Warning for businesses with interests abroad

Moore Stephens

1st May 2017

Money Matters

Moore Stephens

MIDLANDS companies with operations or business interests in the UAE, and other countries in the Gulf, are being urged to be ready for the introduction of VAT next January.
Moore Stephens, the Top Ten accounting firm, is advising clients across the region on the potential implications of the introduction of VAT in the Gulf Cooperation Council (GCC).
VAT is expected to be introduced with effect from 1 January 2018, meaning businesses trading within the GCC have less than 10 months to prepare for the significant changes.
Terri Bruce, tax director at Moore Stephens, said: "It has been announced that the UAE will introduce VAT at five per cent in 2018, and the UAE and other countries across the GCC are expected to ratify treaties imminently.
"There's now less than 10 months to be ready for these significant changes and we're advising a lot of companies in the Midlands who have operations in countries in the GCC to be ready.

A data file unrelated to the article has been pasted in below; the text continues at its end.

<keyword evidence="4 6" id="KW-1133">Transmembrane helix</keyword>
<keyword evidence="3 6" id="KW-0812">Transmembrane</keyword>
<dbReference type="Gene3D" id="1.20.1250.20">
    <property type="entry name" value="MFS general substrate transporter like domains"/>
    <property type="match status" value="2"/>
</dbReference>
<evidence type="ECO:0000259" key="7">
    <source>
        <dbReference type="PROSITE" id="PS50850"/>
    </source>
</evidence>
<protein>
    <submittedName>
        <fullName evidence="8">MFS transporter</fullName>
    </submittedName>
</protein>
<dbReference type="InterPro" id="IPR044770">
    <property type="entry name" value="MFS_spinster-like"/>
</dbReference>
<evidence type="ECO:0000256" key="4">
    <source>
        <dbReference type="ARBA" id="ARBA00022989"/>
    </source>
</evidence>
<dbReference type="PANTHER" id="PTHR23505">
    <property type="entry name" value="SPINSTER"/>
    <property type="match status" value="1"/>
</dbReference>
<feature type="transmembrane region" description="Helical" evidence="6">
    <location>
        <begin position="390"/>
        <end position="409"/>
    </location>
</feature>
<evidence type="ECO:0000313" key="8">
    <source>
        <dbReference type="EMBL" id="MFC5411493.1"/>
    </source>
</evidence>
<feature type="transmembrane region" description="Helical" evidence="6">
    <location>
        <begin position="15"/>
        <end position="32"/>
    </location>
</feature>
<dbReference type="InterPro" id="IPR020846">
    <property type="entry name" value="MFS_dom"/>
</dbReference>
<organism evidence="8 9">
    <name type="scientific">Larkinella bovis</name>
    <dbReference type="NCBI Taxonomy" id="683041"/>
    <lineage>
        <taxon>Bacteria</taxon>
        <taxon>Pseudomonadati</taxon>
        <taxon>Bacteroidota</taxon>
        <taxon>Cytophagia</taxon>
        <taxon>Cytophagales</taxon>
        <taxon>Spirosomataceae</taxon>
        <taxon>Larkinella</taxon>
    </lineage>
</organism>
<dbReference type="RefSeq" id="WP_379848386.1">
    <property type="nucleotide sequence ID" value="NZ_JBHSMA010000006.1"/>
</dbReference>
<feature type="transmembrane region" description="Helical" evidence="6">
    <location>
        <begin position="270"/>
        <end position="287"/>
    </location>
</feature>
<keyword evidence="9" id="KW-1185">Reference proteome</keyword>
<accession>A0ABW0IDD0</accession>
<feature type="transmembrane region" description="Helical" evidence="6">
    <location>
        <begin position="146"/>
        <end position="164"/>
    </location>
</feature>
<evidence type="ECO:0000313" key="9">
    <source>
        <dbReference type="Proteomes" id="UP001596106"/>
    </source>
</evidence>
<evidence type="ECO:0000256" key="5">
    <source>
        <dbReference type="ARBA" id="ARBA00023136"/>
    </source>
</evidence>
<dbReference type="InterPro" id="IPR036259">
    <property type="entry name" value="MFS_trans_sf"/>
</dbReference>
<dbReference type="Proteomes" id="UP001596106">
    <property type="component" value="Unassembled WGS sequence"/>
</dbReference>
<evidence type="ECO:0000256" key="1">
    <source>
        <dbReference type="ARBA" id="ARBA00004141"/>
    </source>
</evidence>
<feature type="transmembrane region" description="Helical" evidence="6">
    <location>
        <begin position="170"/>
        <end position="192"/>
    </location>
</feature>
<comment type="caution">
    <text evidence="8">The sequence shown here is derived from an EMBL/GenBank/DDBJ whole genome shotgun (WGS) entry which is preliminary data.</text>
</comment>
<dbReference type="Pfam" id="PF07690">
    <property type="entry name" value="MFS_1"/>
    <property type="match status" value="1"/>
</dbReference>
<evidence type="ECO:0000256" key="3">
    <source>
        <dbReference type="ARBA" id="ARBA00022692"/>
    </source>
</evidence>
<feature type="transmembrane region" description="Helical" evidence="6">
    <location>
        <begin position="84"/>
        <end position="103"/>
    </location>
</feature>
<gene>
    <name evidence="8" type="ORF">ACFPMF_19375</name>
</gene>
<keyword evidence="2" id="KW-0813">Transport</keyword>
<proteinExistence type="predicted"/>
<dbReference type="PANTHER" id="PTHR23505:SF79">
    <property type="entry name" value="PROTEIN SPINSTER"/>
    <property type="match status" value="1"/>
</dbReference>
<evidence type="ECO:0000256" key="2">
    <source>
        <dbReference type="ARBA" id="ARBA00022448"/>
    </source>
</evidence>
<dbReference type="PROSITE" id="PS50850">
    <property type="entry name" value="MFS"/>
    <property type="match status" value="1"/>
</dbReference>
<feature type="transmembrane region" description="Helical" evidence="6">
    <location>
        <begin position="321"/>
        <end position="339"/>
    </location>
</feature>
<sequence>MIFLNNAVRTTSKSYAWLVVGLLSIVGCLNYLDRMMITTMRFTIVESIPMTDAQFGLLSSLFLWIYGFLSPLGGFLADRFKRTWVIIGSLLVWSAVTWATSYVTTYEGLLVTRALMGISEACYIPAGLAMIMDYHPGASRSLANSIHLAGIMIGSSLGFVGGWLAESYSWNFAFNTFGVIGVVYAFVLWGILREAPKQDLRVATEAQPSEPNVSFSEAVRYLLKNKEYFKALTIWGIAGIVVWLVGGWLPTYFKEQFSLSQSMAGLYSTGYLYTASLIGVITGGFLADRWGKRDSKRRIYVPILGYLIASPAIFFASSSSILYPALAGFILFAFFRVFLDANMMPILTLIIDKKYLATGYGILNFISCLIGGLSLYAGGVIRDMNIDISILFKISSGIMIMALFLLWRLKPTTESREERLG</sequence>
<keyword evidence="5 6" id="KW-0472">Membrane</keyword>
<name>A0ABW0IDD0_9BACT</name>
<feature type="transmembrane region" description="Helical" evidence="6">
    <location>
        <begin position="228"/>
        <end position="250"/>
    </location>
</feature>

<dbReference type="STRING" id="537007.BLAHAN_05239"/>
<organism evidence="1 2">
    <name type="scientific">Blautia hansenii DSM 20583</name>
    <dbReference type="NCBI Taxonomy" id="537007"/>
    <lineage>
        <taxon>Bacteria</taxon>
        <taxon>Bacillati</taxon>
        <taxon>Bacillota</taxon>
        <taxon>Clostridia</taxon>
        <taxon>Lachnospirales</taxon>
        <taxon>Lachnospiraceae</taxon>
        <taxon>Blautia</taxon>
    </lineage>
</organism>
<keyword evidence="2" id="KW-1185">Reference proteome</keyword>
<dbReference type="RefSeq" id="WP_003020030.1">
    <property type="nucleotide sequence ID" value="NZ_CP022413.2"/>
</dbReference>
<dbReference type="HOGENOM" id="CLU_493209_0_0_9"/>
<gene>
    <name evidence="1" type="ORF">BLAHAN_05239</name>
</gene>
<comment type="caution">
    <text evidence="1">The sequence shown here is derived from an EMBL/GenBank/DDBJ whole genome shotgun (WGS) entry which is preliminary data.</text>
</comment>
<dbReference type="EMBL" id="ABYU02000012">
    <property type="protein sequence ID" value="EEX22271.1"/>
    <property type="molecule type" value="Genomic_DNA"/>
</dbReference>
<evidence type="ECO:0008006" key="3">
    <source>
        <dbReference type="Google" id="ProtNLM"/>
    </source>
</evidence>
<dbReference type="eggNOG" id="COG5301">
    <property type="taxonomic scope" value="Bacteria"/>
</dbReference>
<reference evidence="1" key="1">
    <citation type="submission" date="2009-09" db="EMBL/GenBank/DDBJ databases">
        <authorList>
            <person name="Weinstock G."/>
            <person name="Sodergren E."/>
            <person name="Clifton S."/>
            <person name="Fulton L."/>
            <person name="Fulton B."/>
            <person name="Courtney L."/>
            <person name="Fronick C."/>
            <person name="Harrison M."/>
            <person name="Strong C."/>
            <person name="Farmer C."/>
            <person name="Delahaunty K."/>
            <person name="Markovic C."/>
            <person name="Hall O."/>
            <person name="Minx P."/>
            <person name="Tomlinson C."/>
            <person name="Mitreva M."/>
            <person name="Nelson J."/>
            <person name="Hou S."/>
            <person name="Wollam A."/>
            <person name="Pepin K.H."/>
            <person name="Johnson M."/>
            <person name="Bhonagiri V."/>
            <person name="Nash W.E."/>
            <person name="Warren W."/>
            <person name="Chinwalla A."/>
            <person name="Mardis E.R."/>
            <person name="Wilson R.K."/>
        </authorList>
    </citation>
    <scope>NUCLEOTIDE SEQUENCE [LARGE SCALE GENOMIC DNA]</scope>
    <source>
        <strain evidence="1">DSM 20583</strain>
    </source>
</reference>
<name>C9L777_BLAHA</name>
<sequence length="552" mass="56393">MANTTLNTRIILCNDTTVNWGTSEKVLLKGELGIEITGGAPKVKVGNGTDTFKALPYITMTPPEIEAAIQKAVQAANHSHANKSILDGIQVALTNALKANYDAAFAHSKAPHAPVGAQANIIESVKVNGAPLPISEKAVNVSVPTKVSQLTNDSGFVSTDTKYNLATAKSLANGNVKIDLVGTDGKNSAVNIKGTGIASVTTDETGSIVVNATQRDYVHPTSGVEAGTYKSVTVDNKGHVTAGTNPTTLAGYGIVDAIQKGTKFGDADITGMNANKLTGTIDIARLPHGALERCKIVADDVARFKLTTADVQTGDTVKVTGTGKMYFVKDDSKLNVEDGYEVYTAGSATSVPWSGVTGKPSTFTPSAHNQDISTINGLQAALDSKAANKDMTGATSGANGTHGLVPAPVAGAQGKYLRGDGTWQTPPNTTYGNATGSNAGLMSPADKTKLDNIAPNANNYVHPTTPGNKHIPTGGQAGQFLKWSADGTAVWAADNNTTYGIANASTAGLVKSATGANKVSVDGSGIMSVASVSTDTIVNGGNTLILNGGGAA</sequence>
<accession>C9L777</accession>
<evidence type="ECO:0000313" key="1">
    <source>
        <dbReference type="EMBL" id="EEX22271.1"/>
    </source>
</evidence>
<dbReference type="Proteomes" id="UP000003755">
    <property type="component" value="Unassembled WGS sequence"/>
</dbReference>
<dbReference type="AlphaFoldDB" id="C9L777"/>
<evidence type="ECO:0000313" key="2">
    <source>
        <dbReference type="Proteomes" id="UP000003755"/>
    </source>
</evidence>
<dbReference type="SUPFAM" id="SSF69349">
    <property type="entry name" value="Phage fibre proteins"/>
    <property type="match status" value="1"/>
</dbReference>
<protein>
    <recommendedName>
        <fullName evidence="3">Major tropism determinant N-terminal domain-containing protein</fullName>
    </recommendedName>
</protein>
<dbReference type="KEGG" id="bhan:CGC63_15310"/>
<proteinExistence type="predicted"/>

"The new rules have crept up on a lot companies and will be in force before we know it, and it's important to be prepared as soon as possible.
"The amount of work required for each company will depend on the size and complexity of a business and it is essential that businesses consider the impact now and determine how best to deal with it."
Each member state in the GCC is expected to issue its own national VAT and exercise tax legislation. Businesses will then be required to charge, collect and pay the tax over to the authorities.
Terri said there are many potential issues businesses trading within the GCC need to be aware of.
"While VAT is charged and collected by businesses on behalf of the government and as such should not be considered as a cost, there will be an additional burden in terms of administration and compliance with the new legislation," she said.
"Businesses will need to amend systems, processes and procedures and will need to ensure they comply with the new requirements.
"This extends to charging VAT on supplies at the correct rate; calculating VAT deductible on purchases; calculating the overall net amount of VAT to pay or refund, along with submitting VAT returns, showing the required information.
"It is expected that there will be a penalty regime applicable in cases of errors made, so it is vital businesses have the right systems and procedures in place and to seek professional advice if in any doubt."
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Moore Stephens